Harris looked around for a place to sit. There was only one chair, and it was covered with a pile of bras and t-shirts. He wanted to turn and walk out of the apartment, but he remembered Jacob’s battle with the angel. “I will not let thee go, except thou bless me,” he said to himself.

To Eve, he said, “You’re my daughter and I love you. Or at least I want to love you, if you’ll let me.”

“Why? Why are you here?” She stood with her hands on her hips, in a gesture Harris recognized was characteristic of her mother.

Harris hesitated for a moment. Should he tell her the truth? She’d never believe it. Her world was full of computers and mobile telephones and DVRs. Solid, rational things. How could he explain about the soul of a dead man rising out of his arms, up to heaven?

But he did. He picked up the pile of bras and t-shirts and put them on the side of the unmade bed. He sat down on the chair and she sat on the bed, and he leaned forward to her and described everything, from the old Jews in dark suits who were everywhere that night to the one who stepped in front of his car. “And then I looked down at my arms and they were empty,” Harris said. “I was kneeling there in the light of the headlights and I was holding my arms out as if there was a person in them but there wasn’t.”

“Cool,” Eve said. “But how did you get from there to here?”

He told her the rest of the story. “The old man said I should come and make up with you. I didn’t want to, you know. I’m just as stubborn as you are. You get it from me. But even­tually I realized it was the right thing to do.”

And then, as he watched, Eve’s careful facade crumbled. Her chin started to twitch, and then her lip curled, and then tears began to trickle down her cheeks. Harris moved over to sit next to her on the bed, and he put his arm around her. She leaned into his shoulder and cried on his tweed jacket.

Eventually she sat up and dried her eyes. “I’m sorry,” she said. “But I’ve just been so unhappy. I hate the city. It’s dirty and disgusting. And everybody is so mean.”

“Why don’t you come down to Miami Beach with me?” Harris asked. “You can find a job, or go back to school, whatever you want. We could get to know each other again.”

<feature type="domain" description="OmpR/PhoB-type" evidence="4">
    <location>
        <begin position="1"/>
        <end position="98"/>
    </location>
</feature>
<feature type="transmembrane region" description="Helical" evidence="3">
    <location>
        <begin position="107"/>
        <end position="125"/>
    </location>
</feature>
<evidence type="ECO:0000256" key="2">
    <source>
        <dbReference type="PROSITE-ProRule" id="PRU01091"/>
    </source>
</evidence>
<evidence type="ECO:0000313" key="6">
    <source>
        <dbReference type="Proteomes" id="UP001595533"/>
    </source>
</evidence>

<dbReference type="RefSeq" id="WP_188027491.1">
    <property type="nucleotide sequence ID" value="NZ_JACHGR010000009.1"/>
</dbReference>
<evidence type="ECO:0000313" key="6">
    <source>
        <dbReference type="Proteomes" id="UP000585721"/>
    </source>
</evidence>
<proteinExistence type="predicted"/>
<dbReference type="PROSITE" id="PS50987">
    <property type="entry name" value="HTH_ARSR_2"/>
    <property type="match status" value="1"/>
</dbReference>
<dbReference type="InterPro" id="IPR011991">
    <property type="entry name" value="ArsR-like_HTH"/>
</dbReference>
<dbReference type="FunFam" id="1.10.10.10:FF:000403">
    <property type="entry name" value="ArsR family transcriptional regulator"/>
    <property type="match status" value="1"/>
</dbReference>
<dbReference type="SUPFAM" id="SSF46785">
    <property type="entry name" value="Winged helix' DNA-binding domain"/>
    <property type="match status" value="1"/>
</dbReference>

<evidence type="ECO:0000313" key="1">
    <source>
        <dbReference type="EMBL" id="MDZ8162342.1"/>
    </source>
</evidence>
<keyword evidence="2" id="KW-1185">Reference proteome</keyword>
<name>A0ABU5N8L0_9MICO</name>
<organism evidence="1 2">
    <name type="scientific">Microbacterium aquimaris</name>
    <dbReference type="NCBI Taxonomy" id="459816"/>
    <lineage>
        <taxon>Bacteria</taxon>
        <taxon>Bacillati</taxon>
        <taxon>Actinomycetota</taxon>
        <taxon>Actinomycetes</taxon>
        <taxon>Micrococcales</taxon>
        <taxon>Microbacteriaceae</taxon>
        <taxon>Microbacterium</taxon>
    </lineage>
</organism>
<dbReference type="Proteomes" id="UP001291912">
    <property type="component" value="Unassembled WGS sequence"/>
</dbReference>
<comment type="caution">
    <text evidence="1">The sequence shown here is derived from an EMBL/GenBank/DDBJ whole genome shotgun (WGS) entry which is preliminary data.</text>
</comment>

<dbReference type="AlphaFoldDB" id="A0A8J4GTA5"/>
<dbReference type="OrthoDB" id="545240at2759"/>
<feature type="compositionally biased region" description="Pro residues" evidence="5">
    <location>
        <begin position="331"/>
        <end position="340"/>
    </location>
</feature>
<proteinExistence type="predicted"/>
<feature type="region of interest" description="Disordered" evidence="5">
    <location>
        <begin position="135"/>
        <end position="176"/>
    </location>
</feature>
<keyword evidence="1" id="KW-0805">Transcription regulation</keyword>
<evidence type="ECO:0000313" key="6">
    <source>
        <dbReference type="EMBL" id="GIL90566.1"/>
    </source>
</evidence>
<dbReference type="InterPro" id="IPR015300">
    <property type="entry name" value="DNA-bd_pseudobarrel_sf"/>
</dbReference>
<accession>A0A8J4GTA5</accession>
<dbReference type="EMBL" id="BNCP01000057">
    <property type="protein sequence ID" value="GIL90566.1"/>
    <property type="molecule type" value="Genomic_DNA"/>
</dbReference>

Eve pursed her lips and then nodded. “I think it’s a good idea,” she said. “It shouldn’t take me long to pack.”

“Now?” Harris asked. “You can come now? Don’t you have to get out of your lease, shut off the phone, say goodbye to people?”

“I’m illegal here, so I can go any time I please,” Eve said. “I’ll say my goodbyes long distance.”

While she packed he called the airline and got two seats on the evening flight to Miami. By ten o’clock they were at his apartment. “It’s so beautiful,” Eve said as they got out of the taxi. “Can we take a little walk?”

“Sure,” Harris said. They dropped her bags in the living room and walked down to the beach. The sky was dark and clear and there were a few stars out over the ocean. They walked for blocks down the beach, until Harris finally said, “I’m tired. You go on, just pick me up here on your way back.”

“I’ll only go a few blocks farther,” Eve said. She strode off, looking serene and confident again.

Harris relaxed on the bench. “So, I was right?” a voice next to him said.

He knew without looking that it was Fenstermacher. “You were right,” Harris said. “So far. But will she be happy? Will she stay?”

Fenstermacher shrugged. “I’m an angel, not a fortune teller,” he said. “I can tell you one thing. You make your own happiness in this world, and the next one, too. People who want to be happy, they’re happy. Let me tell you, heaven has got its share of cranky people.” He shook his head. “Well, I’ll be going now,” he said. “Goodbye.”

“Wait,” Harris said. “Tell me more. Do you know my parents? How are they?” But the angel was gone.

Harris sat there for a while, not knowing what to do next. Then he saw Eve approaching. She was smiling and jingling a row of silver bangle bracelets on her arm. Harris got up to meet her, and felt strangely light on his feet, almost as if he had wings.